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Cashing in on dockside gambling

By Daniel Michaels, May 20th 2005
INDIANAPOLIS The first year of dockside gambling has helped Indiana's beleaguered budget, but not all of the state's 10 riverboat casinos have reaped big rewards.

State and local governments took in $142million more during the first 12 months of dockside gambling than the previous dozen months.

Casinos had been required to conduct gambling only during two-hour cruises. Last year, the state ended the cruising rule, allowing customers to come and go as they please.

The move led to more gambling, and the state also restructured the tax on casinos, requiring many of them to fork over a larger share of their profits.

"The state of Indiana has been the single biggest beneficiary," said Mike Smith, executive director of the Casino Association of Indiana, an industry trade group. "From the state's standpoint, the revenue has been tremendous."

But two casinos saw a bigger jump in their tax bill than in their increased revenue from gambling. And, over the long term, half of the 10 boats are not expected to receive enough extra revenue to offset their increase in taxes, Smith said.

Still, even those casinos that suffered a loss tout the convenience for gamblers.

"Customers like it, and we're a customer-focused business," Smith said.

State budget director Marilyn Schultz agreed that the state has benefited, but she said officials had hoped the change would generate even more revenue.

"Not much has happened in the last two years in terms of revenue that has made anybody very happy," she said.

The General Assembly approved dockside gambling and the new tax system as part of a legislative package meant in part to balance the state's budget, which faced a deficit of about $800million.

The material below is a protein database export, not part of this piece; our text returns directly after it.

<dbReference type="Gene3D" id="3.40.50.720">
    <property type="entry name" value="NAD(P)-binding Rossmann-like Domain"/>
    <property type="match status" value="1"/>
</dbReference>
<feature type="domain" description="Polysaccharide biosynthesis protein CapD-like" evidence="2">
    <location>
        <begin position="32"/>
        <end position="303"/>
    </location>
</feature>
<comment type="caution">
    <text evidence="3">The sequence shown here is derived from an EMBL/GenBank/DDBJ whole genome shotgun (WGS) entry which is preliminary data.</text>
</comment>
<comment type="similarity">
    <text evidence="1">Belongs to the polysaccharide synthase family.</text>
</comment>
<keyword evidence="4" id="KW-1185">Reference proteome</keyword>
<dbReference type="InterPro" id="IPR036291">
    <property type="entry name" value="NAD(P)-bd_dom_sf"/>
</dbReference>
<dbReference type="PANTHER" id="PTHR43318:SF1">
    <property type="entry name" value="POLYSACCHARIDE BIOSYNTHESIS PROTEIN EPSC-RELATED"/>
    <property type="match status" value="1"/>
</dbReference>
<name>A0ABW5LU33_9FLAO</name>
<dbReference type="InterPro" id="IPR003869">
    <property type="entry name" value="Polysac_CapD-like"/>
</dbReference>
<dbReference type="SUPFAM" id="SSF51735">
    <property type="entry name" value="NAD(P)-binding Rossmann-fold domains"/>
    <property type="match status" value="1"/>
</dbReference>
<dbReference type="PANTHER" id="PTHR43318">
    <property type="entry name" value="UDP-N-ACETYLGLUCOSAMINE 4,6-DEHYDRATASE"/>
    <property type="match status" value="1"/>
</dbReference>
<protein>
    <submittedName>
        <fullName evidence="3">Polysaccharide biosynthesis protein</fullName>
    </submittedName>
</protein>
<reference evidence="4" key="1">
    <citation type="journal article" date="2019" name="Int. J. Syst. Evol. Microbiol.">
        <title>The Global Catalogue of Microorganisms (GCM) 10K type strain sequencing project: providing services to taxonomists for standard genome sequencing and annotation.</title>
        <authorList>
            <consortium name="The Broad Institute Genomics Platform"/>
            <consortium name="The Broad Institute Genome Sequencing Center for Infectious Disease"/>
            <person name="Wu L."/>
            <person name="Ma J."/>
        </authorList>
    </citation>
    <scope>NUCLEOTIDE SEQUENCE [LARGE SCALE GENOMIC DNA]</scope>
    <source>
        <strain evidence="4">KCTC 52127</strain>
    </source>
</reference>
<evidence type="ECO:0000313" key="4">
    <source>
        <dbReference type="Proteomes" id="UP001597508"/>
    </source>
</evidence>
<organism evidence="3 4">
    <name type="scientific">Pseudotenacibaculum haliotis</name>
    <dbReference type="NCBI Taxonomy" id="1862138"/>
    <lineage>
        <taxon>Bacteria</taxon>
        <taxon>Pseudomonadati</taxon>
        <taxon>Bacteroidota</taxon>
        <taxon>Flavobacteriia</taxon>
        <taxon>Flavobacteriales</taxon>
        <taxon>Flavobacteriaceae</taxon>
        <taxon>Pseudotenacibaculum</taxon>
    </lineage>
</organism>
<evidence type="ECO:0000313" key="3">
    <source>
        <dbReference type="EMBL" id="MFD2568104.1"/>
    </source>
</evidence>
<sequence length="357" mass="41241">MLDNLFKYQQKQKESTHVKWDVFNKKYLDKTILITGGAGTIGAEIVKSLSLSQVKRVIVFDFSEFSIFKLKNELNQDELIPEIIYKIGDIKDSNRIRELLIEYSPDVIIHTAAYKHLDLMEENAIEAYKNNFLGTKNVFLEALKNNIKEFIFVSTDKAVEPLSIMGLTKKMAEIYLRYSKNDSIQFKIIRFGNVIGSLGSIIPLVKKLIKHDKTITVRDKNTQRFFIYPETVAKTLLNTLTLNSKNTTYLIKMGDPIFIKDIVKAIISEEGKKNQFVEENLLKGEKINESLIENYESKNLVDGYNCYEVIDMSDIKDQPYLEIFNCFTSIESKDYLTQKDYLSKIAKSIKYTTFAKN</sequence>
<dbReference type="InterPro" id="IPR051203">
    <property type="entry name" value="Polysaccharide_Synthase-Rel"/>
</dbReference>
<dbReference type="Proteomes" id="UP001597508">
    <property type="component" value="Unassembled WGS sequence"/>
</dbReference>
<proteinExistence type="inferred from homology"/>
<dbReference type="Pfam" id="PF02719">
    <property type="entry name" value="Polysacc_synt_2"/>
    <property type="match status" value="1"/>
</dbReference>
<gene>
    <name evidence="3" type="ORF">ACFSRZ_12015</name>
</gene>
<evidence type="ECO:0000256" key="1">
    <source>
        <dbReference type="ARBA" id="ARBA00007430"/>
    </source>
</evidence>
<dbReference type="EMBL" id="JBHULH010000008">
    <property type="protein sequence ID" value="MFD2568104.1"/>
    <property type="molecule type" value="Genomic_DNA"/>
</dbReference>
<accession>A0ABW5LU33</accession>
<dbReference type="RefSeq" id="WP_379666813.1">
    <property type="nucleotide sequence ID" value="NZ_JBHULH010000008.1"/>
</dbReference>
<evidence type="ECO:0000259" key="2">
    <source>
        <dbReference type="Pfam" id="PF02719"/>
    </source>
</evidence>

Lawmakers had resisted the change for years, even as Illinois docked its riverboat casinos, luring customers from the Indiana boats.

But faced with the growing budget crisis, Indiana lawmakers combined dockside gambling with the new tax structure and moved it through the House and Senate during a special session in June 2002. The changes took effect on Aug.1 of that year.

The legislation created a graduated wagering tax that began with a 15percent bracket for a casino's first $25million in annual revenue and topped out at 35percent for revenue of more than $150 million. That replaced a flat 20percent wagering tax.

"There was some real momentum initially," said Barry Morris, general manager of Caesars Indiana, which is in Harrison County and is the riverboat nearest Louisville. But over the entire year, "it has not lived up to our expectations."

The 10 riverboats' total win the amount lost by bettors and collected by the casinos increased 12percent over the previous 12 months. Based in part on the experience in Illinois, predictions had been that dockside gambling could result in a 30percent increase in wagering.

If that level of wagering had occurred, casinos would have paid as much as $300million in additional taxes during the first year. Most of the gambling tax revenue pays for property tax cuts, freeing up money in the state's budget for other government services.

The state's largest casinos faced the biggest tax increases. Caesars, for example, paid $25million more in taxes in the 12 months that ended Aug.1. That's a 40percent increase; its revenue during the same period increased by $31million, or 13 percent.

"We always knew the tax burden was going to be onerous," Morris said.

The biggest loser has been Lawrenceburg's Argosy Casino, near Cincinnati, which handles by far the most wagering in the state and generates the biggest gambling profits. Its gambling revenue increased $37.9million during the first year of dockside, but it paid $42.9million more in taxes.

Still, Argosy general manager Larry Kinser said switching to dockside gambling was the right decision.

"The customer is so much happier. They can go out and get something to eat when they want to and not be virtually trapped," Kinser said. "But from the (financial) standpoint alone, dockside has been a little bit of a disappointment."

Customers at Caesars were clearly happy to see an end to cruises and boarding times.

"It's more practical because people don't have to waste time," said Elpi Tan, an engineer from Jeffersonville. "When you're on the cruise you get stuck, and if you don't have any more money, you get bored."

Tan's wife, Naty, said she often had to rush through her buffet dinner to make the departure for the two-hour cruise.

Helen Barrett of Louisville agreed.